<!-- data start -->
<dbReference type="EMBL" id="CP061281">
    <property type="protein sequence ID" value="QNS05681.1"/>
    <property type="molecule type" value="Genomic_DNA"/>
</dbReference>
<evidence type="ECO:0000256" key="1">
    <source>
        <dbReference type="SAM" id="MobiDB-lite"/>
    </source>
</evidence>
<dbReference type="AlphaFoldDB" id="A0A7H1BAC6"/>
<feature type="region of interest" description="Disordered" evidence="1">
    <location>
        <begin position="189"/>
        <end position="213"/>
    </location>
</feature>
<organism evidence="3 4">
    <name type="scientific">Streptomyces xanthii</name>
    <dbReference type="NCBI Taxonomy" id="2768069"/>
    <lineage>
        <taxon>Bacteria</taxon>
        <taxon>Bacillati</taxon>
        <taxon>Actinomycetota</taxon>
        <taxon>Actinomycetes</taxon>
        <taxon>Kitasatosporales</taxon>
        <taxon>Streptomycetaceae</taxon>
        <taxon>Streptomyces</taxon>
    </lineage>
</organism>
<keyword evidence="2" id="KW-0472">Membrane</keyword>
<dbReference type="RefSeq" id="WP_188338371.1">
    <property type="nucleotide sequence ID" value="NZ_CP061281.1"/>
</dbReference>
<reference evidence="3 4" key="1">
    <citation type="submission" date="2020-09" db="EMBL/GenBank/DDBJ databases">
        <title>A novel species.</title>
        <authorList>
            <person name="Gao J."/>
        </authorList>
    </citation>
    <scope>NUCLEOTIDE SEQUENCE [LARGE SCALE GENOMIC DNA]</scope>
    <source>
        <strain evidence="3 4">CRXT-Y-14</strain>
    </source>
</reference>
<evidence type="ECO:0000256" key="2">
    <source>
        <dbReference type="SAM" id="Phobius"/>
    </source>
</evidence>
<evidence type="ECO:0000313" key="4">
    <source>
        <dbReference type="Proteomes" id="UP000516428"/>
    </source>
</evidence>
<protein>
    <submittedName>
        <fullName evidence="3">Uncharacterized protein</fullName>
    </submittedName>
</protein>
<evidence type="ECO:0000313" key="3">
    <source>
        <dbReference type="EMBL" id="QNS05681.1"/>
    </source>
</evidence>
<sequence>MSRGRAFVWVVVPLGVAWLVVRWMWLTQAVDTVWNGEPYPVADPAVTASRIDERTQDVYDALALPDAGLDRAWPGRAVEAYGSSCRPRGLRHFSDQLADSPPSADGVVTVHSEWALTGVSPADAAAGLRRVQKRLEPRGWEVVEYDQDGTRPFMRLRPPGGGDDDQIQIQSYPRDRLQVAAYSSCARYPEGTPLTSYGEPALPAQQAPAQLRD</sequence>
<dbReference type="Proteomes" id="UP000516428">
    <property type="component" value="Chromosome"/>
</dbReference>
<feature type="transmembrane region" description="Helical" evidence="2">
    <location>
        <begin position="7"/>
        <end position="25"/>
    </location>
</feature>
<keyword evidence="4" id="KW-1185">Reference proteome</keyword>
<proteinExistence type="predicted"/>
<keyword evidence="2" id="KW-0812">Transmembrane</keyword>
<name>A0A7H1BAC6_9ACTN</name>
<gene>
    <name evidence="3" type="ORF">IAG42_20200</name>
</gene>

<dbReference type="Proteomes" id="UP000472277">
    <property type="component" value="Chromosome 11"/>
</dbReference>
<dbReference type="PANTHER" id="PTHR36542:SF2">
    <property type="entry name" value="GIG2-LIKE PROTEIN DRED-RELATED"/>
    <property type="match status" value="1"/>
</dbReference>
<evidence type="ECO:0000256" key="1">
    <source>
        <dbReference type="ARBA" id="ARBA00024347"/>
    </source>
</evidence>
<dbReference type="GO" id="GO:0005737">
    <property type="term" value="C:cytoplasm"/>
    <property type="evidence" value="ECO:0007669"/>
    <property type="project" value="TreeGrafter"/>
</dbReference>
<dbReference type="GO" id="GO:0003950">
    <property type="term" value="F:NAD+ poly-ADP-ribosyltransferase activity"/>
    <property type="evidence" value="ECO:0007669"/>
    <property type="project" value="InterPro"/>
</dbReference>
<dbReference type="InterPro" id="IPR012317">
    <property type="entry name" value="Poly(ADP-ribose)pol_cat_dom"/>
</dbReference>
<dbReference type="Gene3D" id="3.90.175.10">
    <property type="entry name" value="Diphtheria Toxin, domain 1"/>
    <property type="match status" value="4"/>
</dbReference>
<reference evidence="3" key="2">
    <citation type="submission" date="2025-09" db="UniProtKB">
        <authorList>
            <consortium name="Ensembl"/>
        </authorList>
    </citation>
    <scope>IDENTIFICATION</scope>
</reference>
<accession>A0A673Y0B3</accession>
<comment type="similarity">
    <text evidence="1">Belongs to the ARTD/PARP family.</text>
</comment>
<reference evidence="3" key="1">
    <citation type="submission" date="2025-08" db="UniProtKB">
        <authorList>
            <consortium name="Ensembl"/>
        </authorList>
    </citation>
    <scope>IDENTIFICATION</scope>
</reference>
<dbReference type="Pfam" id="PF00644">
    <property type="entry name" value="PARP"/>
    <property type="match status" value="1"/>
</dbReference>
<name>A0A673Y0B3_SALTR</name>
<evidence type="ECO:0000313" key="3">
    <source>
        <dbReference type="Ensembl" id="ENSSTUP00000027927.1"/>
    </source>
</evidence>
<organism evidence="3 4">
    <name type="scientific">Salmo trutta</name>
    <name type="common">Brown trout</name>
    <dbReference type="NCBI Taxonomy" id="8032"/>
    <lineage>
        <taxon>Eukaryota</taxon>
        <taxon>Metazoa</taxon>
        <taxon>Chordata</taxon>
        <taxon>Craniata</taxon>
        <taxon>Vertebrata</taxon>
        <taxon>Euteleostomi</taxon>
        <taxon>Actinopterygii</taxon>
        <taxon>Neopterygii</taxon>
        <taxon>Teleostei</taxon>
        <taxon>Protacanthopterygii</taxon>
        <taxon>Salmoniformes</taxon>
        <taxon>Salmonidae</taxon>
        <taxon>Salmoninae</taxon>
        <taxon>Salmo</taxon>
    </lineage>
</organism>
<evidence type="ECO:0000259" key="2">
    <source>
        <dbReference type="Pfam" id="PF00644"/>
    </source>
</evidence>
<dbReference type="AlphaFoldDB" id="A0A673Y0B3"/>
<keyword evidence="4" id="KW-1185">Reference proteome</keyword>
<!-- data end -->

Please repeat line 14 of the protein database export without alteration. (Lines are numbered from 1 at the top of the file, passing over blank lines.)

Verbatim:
        <end position="213"/>